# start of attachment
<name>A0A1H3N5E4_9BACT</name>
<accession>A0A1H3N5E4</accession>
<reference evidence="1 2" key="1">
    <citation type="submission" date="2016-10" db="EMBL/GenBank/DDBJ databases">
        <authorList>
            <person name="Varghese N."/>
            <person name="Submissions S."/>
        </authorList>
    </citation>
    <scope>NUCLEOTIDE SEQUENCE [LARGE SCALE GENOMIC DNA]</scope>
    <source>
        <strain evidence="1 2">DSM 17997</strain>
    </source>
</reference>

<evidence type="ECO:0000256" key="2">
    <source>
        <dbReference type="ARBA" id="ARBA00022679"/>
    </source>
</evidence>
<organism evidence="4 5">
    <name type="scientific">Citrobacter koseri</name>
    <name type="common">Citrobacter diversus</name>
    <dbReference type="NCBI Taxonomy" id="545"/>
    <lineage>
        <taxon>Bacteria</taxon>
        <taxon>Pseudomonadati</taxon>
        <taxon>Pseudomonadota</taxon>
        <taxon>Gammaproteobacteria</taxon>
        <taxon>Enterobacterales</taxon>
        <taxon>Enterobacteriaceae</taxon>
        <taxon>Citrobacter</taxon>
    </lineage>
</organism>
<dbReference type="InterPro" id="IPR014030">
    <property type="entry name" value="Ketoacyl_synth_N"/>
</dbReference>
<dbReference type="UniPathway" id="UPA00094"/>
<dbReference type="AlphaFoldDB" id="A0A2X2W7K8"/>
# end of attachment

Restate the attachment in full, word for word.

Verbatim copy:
<name>A0A1H3N5E4_9BACT</name>
<accession>A0A1H3N5E4</accession>
<reference evidence="1 2" key="1">
    <citation type="submission" date="2016-10" db="EMBL/GenBank/DDBJ databases">
        <authorList>
            <person name="Varghese N."/>
            <person name="Submissions S."/>
        </authorList>
    </citation>
    <scope>NUCLEOTIDE SEQUENCE [LARGE SCALE GENOMIC DNA]</scope>
    <source>
        <strain evidence="1 2">DSM 17997</strain>
    </source>
</reference>

<evidence type="ECO:0000256" key="2">
    <source>
        <dbReference type="ARBA" id="ARBA00022679"/>
    </source>
</evidence>
<organism evidence="4 5">
    <name type="scientific">Citrobacter koseri</name>
    <name type="common">Citrobacter diversus</name>
    <dbReference type="NCBI Taxonomy" id="545"/>
    <lineage>
        <taxon>Bacteria</taxon>
        <taxon>Pseudomonadati</taxon>
        <taxon>Pseudomonadota</taxon>
        <taxon>Gammaproteobacteria</taxon>
        <taxon>Enterobacterales</taxon>
        <taxon>Enterobacteriaceae</taxon>
        <taxon>Citrobacter</taxon>
    </lineage>
</organism>
<dbReference type="InterPro" id="IPR014030">
    <property type="entry name" value="Ketoacyl_synth_N"/>
</dbReference>
<dbReference type="UniPathway" id="UPA00094"/>
<dbReference type="AlphaFoldDB" id="A0A2X2W7K8"/>